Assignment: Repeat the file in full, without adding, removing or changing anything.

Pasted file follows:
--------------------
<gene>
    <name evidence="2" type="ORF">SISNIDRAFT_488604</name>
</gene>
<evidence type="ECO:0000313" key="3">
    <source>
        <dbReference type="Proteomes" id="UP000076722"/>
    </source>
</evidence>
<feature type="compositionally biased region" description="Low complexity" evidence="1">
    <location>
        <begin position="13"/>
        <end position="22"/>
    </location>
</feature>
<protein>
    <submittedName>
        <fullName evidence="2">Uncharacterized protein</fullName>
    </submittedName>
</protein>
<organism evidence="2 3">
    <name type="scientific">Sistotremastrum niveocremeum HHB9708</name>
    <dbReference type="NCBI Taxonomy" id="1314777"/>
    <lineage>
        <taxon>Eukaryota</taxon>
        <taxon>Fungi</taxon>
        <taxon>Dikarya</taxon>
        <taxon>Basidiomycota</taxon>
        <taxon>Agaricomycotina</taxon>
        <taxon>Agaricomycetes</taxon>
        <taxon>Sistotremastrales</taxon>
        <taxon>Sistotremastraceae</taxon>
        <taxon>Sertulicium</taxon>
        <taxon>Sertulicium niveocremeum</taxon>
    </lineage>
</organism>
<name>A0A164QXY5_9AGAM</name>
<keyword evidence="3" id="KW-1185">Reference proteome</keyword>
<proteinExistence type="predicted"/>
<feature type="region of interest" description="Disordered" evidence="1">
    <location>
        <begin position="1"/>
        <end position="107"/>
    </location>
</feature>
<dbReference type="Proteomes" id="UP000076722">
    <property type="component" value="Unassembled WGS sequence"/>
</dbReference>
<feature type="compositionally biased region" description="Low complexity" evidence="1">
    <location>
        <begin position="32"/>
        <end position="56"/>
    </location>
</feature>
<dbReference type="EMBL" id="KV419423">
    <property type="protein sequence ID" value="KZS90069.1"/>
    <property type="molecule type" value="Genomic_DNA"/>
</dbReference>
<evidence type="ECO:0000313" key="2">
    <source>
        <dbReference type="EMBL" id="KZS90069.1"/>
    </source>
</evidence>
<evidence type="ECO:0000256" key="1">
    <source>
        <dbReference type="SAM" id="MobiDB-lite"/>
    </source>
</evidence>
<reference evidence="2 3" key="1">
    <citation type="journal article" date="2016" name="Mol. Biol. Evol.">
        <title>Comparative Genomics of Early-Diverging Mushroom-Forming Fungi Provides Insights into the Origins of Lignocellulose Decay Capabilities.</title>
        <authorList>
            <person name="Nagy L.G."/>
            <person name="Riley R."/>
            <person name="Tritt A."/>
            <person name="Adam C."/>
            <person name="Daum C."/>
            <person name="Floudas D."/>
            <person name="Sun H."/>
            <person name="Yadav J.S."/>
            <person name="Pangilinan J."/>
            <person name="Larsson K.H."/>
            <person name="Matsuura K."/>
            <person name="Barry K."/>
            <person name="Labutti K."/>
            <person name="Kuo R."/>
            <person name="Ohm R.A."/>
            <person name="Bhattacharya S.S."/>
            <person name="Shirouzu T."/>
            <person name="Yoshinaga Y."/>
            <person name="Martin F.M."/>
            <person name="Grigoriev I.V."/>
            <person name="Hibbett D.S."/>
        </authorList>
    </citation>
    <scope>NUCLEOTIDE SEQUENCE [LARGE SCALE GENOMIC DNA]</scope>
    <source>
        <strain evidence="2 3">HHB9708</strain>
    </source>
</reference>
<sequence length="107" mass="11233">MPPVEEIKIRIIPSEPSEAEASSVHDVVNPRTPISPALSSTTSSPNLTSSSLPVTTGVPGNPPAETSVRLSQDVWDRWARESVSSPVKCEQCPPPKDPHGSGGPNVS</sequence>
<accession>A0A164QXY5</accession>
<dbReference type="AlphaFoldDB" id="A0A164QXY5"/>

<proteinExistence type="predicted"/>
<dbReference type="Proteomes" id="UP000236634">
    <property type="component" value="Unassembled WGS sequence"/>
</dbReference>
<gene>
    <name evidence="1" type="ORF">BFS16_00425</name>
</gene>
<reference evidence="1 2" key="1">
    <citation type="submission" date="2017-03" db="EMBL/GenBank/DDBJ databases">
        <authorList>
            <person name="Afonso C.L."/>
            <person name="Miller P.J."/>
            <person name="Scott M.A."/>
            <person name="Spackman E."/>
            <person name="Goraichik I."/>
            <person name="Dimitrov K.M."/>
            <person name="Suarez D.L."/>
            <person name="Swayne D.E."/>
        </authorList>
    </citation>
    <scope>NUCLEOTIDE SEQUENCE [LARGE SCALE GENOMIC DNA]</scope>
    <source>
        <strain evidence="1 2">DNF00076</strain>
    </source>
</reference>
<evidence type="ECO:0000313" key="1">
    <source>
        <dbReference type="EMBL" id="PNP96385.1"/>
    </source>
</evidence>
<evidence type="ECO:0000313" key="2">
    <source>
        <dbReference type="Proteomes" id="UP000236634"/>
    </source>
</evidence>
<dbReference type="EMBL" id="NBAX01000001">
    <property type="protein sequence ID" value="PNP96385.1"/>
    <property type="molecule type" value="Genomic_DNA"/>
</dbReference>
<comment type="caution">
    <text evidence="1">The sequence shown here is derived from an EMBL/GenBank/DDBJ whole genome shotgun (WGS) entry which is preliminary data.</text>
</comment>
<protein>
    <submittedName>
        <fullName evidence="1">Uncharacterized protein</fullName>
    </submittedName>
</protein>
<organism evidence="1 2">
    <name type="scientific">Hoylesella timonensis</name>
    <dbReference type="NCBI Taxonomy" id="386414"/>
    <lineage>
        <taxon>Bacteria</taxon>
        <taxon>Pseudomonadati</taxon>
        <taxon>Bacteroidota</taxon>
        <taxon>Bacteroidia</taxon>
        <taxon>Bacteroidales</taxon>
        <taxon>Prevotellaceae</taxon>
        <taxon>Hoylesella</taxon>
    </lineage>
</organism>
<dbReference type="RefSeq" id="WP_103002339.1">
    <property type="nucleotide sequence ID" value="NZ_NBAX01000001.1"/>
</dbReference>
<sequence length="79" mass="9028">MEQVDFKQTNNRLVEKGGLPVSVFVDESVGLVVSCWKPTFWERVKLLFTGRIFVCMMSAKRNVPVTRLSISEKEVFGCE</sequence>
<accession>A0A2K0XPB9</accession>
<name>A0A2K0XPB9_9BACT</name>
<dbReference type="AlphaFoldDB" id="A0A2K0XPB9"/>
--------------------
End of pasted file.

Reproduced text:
<gene>
    <name evidence="2" type="ORF">SISNIDRAFT_488604</name>
</gene>
<evidence type="ECO:0000313" key="3">
    <source>
        <dbReference type="Proteomes" id="UP000076722"/>
    </source>
</evidence>
<feature type="compositionally biased region" description="Low complexity" evidence="1">
    <location>
        <begin position="13"/>
        <end position="22"/>
    </location>
</feature>
<protein>
    <submittedName>
        <fullName evidence="2">Uncharacterized protein</fullName>
    </submittedName>
</protein>
<organism evidence="2 3">
    <name type="scientific">Sistotremastrum niveocremeum HHB9708</name>
    <dbReference type="NCBI Taxonomy" id="1314777"/>
    <lineage>
        <taxon>Eukaryota</taxon>
        <taxon>Fungi</taxon>
        <taxon>Dikarya</taxon>
        <taxon>Basidiomycota</taxon>
        <taxon>Agaricomycotina</taxon>
        <taxon>Agaricomycetes</taxon>
        <taxon>Sistotremastrales</taxon>
        <taxon>Sistotremastraceae</taxon>
        <taxon>Sertulicium</taxon>
        <taxon>Sertulicium niveocremeum</taxon>
    </lineage>
</organism>
<name>A0A164QXY5_9AGAM</name>
<keyword evidence="3" id="KW-1185">Reference proteome</keyword>
<proteinExistence type="predicted"/>
<feature type="region of interest" description="Disordered" evidence="1">
    <location>
        <begin position="1"/>
        <end position="107"/>
    </location>
</feature>
<dbReference type="Proteomes" id="UP000076722">
    <property type="component" value="Unassembled WGS sequence"/>
</dbReference>
<feature type="compositionally biased region" description="Low complexity" evidence="1">
    <location>
        <begin position="32"/>
        <end position="56"/>
    </location>
</feature>
<dbReference type="EMBL" id="KV419423">
    <property type="protein sequence ID" value="KZS90069.1"/>
    <property type="molecule type" value="Genomic_DNA"/>
</dbReference>
<evidence type="ECO:0000313" key="2">
    <source>
        <dbReference type="EMBL" id="KZS90069.1"/>
    </source>
</evidence>
<evidence type="ECO:0000256" key="1">
    <source>
        <dbReference type="SAM" id="MobiDB-lite"/>
    </source>
</evidence>
<reference evidence="2 3" key="1">
    <citation type="journal article" date="2016" name="Mol. Biol. Evol.">
        <title>Comparative Genomics of Early-Diverging Mushroom-Forming Fungi Provides Insights into the Origins of Lignocellulose Decay Capabilities.</title>
        <authorList>
            <person name="Nagy L.G."/>
            <person name="Riley R."/>
            <person name="Tritt A."/>
            <person name="Adam C."/>
            <person name="Daum C."/>
            <person name="Floudas D."/>
            <person name="Sun H."/>
            <person name="Yadav J.S."/>
            <person name="Pangilinan J."/>
            <person name="Larsson K.H."/>
            <person name="Matsuura K."/>
            <person name="Barry K."/>
            <person name="Labutti K."/>
            <person name="Kuo R."/>
            <person name="Ohm R.A."/>
            <person name="Bhattacharya S.S."/>
            <person name="Shirouzu T."/>
            <person name="Yoshinaga Y."/>
            <person name="Martin F.M."/>
            <person name="Grigoriev I.V."/>
            <person name="Hibbett D.S."/>
        </authorList>
    </citation>
    <scope>NUCLEOTIDE SEQUENCE [LARGE SCALE GENOMIC DNA]</scope>
    <source>
        <strain evidence="2 3">HHB9708</strain>
    </source>
</reference>
<sequence length="107" mass="11233">MPPVEEIKIRIIPSEPSEAEASSVHDVVNPRTPISPALSSTTSSPNLTSSSLPVTTGVPGNPPAETSVRLSQDVWDRWARESVSSPVKCEQCPPPKDPHGSGGPNVS</sequence>
<accession>A0A164QXY5</accession>
<dbReference type="AlphaFoldDB" id="A0A164QXY5"/>

<proteinExistence type="predicted"/>
<dbReference type="Proteomes" id="UP000236634">
    <property type="component" value="Unassembled WGS sequence"/>
</dbReference>
<gene>
    <name evidence="1" type="ORF">BFS16_00425</name>
</gene>
<reference evidence="1 2" key="1">
    <citation type="submission" date="2017-03" db="EMBL/GenBank/DDBJ databases">
        <authorList>
            <person name="Afonso C.L."/>
            <person name="Miller P.J."/>
            <person name="Scott M.A."/>
            <person name="Spackman E."/>
            <person name="Goraichik I."/>
            <person name="Dimitrov K.M."/>
            <person name="Suarez D.L."/>
            <person name="Swayne D.E."/>
        </authorList>
    </citation>
    <scope>NUCLEOTIDE SEQUENCE [LARGE SCALE GENOMIC DNA]</scope>
    <source>
        <strain evidence="1 2">DNF00076</strain>
    </source>
</reference>
<evidence type="ECO:0000313" key="1">
    <source>
        <dbReference type="EMBL" id="PNP96385.1"/>
    </source>
</evidence>
<evidence type="ECO:0000313" key="2">
    <source>
        <dbReference type="Proteomes" id="UP000236634"/>
    </source>
</evidence>
<dbReference type="EMBL" id="NBAX01000001">
    <property type="protein sequence ID" value="PNP96385.1"/>
    <property type="molecule type" value="Genomic_DNA"/>
</dbReference>
<comment type="caution">
    <text evidence="1">The sequence shown here is derived from an EMBL/GenBank/DDBJ whole genome shotgun (WGS) entry which is preliminary data.</text>
</comment>
<protein>
    <submittedName>
        <fullName evidence="1">Uncharacterized protein</fullName>
    </submittedName>
</protein>
<organism evidence="1 2">
    <name type="scientific">Hoylesella timonensis</name>
    <dbReference type="NCBI Taxonomy" id="386414"/>
    <lineage>
        <taxon>Bacteria</taxon>
        <taxon>Pseudomonadati</taxon>
        <taxon>Bacteroidota</taxon>
        <taxon>Bacteroidia</taxon>
        <taxon>Bacteroidales</taxon>
        <taxon>Prevotellaceae</taxon>
        <taxon>Hoylesella</taxon>
    </lineage>
</organism>
<dbReference type="RefSeq" id="WP_103002339.1">
    <property type="nucleotide sequence ID" value="NZ_NBAX01000001.1"/>
</dbReference>
<sequence length="79" mass="9028">MEQVDFKQTNNRLVEKGGLPVSVFVDESVGLVVSCWKPTFWERVKLLFTGRIFVCMMSAKRNVPVTRLSISEKEVFGCE</sequence>
<accession>A0A2K0XPB9</accession>
<name>A0A2K0XPB9_9BACT</name>
<dbReference type="AlphaFoldDB" id="A0A2K0XPB9"/>